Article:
For the main street in a capital city, O’Connell Street isn’t exactly the cultural and culinary hub of Dublin. Decent food choices are few and far between, with the main options consisting of dodgy chicken places, multiple McDonald's, and that weird pizza place beside the Savoy - who eats there? The GPO and the Spire just about overshadow the weird casinos, fast food places and corner shops that populate most of the street, and the Rubberbandits satirically pointed out that the statue of socialist Jim Larkin now looks onto the ‘totems of capitalism’ - Burger King and McDonald’s. The pinnacle of food on O’Connell Street is probably the 80c doughnuts from the Rolling Donut kiosk, and it’s hard to think of somewhere to eat when you’re trying to navigate year round tourists. But fear not, we have done the thinking for you and compiled a list of where to eat close to (but definitely not on) Dublin's main thoroughfare.
If you find yourself on O’Connell Street in the morning surrounded by commuters, tourists getting an early start to the day and those guys flogging city bus tours to every breathing human, go and find Tang on Abbey Street and get some buckwheat pancakes for breakfast. They’re topped with almond butter, yogurt and seasonal fruit and the bus tours don't come down this way.
If you’re around on a Tuesday, Vice Coffee do a Tight Arse Tuesday deal, where all coffees are €2 between 11am and 1pm, but their coffees are top notch so just go whenever you're close by.
Alternatively, if it's the weekend, you could go for a dim sum brunch in Bowls on Marlborough Street, and polish it off with one of their Macau style custard tarts. Or if you favour lunch over brunch, you can try one of their signature rice or noodle bowls.
For a sandwich fix, head to 147 Deli on Parnell Street and straight for their weekly special - otherwise known as the best sandwich in the capital that week. In other casual carb related cravings, go to Laine My Love under the bridge on Talbot Street for one of their sandwiches for lunch, or proceed there from Connolly station in the morning for breakfast.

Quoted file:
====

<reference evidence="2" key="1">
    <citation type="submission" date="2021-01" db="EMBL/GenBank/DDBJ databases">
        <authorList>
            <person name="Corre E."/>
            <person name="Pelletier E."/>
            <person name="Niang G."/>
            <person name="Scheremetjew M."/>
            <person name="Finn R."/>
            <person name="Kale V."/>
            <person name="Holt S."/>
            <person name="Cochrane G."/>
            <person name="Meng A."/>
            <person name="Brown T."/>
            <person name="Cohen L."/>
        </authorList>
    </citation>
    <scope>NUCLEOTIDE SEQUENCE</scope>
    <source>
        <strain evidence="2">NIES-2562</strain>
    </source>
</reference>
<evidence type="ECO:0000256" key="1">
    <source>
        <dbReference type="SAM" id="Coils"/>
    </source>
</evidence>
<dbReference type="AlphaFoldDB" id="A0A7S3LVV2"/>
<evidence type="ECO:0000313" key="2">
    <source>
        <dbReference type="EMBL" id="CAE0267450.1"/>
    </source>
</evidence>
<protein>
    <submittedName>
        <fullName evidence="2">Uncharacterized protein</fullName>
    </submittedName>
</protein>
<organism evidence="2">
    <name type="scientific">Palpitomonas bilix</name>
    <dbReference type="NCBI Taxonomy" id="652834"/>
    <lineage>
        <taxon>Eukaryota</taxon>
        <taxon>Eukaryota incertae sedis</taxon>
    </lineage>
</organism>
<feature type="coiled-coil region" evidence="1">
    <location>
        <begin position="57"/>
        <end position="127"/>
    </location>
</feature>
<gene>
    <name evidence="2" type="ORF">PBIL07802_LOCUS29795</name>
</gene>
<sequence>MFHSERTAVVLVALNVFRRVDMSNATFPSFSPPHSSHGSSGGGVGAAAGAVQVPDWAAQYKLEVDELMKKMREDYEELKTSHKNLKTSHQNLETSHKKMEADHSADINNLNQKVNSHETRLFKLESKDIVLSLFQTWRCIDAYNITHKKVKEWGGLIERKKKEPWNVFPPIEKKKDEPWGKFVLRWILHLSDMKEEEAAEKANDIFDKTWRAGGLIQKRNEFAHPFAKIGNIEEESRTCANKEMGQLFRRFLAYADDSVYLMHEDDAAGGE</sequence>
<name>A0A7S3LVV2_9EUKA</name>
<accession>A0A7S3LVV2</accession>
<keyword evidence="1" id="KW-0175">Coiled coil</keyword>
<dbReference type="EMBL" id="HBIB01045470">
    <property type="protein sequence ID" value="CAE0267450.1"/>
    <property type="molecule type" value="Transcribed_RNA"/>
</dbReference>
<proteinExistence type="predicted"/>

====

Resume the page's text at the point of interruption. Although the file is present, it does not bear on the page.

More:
For a sit down lunch head to The Vintage Teapot for their excellent dumplings, or take the ten minute stroll to One Society on Gardiner Street for a Croque Monsieur or brisket with salsa verde. Alternatively, they serve all day breakfast and brunch, like their full on pancakes (the ten minutes walking there will burn off the pancakes, right?). They also serve pizza in the evenings from 4pm, for those who miscalculated lunchtime.
For a more dressed up lunch, try Mr. Fox on Parnell Square, the sister restaurant to The Pig’s Ear. A three course here will set you back €28 before booze, and it's worth every penny - read our review here. Their nostalgic desserts are making quite the name for themselves, like the Super Split ice cream and the coffee iceberger.
As naff as O’Connell Street is, it’s pretty easy to find good Asian food, even Steam on Westmoreland Street isn’t too far of a hike across the bridge. For some bibimbap and drinks, head to Kimchi Hophouse on Parnell Street (below), for Vietnamese Pho or Bun try Pho Viet on the same street, or for very good Sichuan cooking go to M&L on Cathedral Street for dinner - with the added bonus of a €6 corkage charge in the last two (read our review of M&L here).
And if you want to go all out, it's got to be Chapter One. Find someone whose birthday it is or achieve something worth celebrating, because this is an occasion place. It’s a little reminiscent of the Tiger who shall not be named but still, this fancy. It’s worth going for the Michelin-starred experience and beautifully constructed dishes, and let's face it, restaurants like this don’t usually fit into your average weekend of eating, so it will be a serious treat.
For pre or post drinks, head to Wigwam for their extensive rum selection and Brazilian caipirinhas, or finish up the night in